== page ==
Sociologist, Local Councillor, Activist from Malta
Monday, December 18, 2017
Gamble on Malta's reputation - Michael Briguglio
Times of Malta 18 December 2017
The Labour government’s lack of good governance has captured attention on vital sectors of the economy such as finance. Needless to say, the brutal murder of Daphne Caruana Galizia switched on the red lights, confirming that not all is well behind Joseph Muscat’s smile and press statements.
Indeed, the Socialist (S&D) European Parliamentary grouping, which the Labour Party forms part of, considers Malta and some other EU member states to be tax havens. Together with the smaller Communist and Green European parliamentary groups, the socialists attempted to pass a vote in this direction. Eighty-seven per cent of socialists (excluding Malta Labour MEPs), 88 per cent of communists and 98 per cent of greens voted in favour of this proposal.
As we know, the vote was not approved by a whisker. This was mainly due to the opposition of European People’s Party (EPP), which also comprises the Nationalist Party and the smaller Liberal (ALDE) and the Conservative and Reformist (ECR) parliamentary groups. Indeed, the percentage of MEPs in these groups which opposed the socialist-communist-green proposal read 86 per cent, 83 per cent and another 83 per cent respectively.
The EPP and its allies are therefore emphasising that Malta is not a tax haven, but MEPs in such groups have highlighted that the Labour government is exceeding limits in certain areas. These include the selling of EU citizenship and the lack of action on Panama Papers and rule of law.
The EPP has also emphasised that fair tax competition within a harmonised EU-wide tax system should not be confused with money laundering and tax evasion.
It is indeed regrettable that Muscat’s government is adamant not to tackle the mess of its own making. It is crystal clear that the interests of Keith Schembri and Konrad Mizzi, who were both involved in Panama Papers and various shady deals, are more important than the longer-term collective interests of workers in the financial sector.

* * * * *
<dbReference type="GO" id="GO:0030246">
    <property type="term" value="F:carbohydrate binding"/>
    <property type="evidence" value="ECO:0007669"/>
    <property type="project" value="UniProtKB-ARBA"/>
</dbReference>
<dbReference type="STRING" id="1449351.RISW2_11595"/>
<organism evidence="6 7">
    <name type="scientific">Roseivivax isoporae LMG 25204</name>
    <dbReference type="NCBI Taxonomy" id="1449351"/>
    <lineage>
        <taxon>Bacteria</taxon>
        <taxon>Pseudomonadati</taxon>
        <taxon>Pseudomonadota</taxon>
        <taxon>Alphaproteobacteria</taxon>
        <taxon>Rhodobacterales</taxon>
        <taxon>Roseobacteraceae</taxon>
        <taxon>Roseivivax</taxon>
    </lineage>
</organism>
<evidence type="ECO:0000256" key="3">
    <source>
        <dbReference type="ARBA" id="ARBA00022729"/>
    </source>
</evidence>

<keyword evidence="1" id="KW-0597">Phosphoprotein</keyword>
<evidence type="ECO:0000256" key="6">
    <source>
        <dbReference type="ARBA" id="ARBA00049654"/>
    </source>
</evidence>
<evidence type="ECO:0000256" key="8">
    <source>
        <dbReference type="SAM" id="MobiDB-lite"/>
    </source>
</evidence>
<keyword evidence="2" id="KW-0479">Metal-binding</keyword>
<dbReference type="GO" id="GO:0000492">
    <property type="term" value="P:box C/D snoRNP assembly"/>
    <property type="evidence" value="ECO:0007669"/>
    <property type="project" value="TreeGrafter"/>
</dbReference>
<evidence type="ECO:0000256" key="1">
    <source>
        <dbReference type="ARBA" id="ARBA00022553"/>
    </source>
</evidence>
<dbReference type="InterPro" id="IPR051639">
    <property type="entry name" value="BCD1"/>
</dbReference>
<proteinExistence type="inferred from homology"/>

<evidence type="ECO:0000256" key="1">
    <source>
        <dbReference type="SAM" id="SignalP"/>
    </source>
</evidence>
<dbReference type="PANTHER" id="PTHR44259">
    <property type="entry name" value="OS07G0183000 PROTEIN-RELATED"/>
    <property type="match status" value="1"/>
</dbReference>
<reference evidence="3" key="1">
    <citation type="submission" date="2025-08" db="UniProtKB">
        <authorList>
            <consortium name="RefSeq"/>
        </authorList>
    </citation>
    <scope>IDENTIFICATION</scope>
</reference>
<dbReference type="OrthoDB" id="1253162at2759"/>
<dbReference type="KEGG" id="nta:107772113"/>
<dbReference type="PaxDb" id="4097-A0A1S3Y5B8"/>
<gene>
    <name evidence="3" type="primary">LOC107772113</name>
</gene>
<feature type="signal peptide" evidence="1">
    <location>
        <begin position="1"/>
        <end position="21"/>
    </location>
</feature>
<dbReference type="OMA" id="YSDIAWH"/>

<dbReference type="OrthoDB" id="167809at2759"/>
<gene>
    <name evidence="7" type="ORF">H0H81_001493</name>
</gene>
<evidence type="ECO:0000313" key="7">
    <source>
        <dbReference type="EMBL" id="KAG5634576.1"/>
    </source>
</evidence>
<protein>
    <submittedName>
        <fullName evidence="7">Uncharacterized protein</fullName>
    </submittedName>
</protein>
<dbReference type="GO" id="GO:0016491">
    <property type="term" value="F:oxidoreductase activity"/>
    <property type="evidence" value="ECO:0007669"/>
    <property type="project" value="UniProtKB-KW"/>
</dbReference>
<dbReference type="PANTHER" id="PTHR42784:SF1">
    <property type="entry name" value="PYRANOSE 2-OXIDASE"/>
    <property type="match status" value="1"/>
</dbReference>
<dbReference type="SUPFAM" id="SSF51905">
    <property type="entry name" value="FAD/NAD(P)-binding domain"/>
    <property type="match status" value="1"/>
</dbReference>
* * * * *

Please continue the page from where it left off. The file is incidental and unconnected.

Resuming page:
And while Pilatus Bank has hit the headlines for the wrong reasons, workers in the industry are worried that offices of other financial actors could pack up and leave due to Malta’s sinking reputation. Should this be the case, 20 years of hard work into building this industry would be at risk.
Indeed, the financial services sector is an important contributor to Malta’s economic and wage growth. The sector includes investment services, insurance, trusts and pensions, and more than 53,000 companies are registered in our country.
Malta developed sound legislation and regulation, and this was also thanks to cooperation by the then-Labour opposition which opted for consensus rather than partisanship.
The post-Brexit scenario can offer further opportunities for Malta in this sector, but what we have is a government defending what cannot be defended.
Muscat’s recent statements on rule of law can only be interpreted as public relations spin if no action is taken with regard to Panama Papers, to the protection of whistleblowers, to Pilatus Bank, to money laundering, to the secretive cash-for-passports scheme, to the non-transparent energy and health privatisation processes, and to the independence of institutions such as the police and the Attorney General.
The government’s hardheadedness is also elbowing out the need for discussion on a national position on financial services. For example, it has to be made clear that the involvement of government officials in Panama Papers is one thing, but the fundamentalist approach to streamline the EU into one single tax band is another.
Instead, we should learn from the EU’s successful climate change policy. The bloc has a single target, but different member states have specific targets depending on their circumstances. If this is transposed to the financial sector, one can argue that this is an important niche for small economies which deserves recognition, provided that clean governance and adherence to rules are in play.
But again, Muscat’s government is abusing Malta’s niche. And while the Prime Minister can then reap benefits of his political investment when he leaves office, it is Maltese society as a whole that will pay the price for irresponsible governance.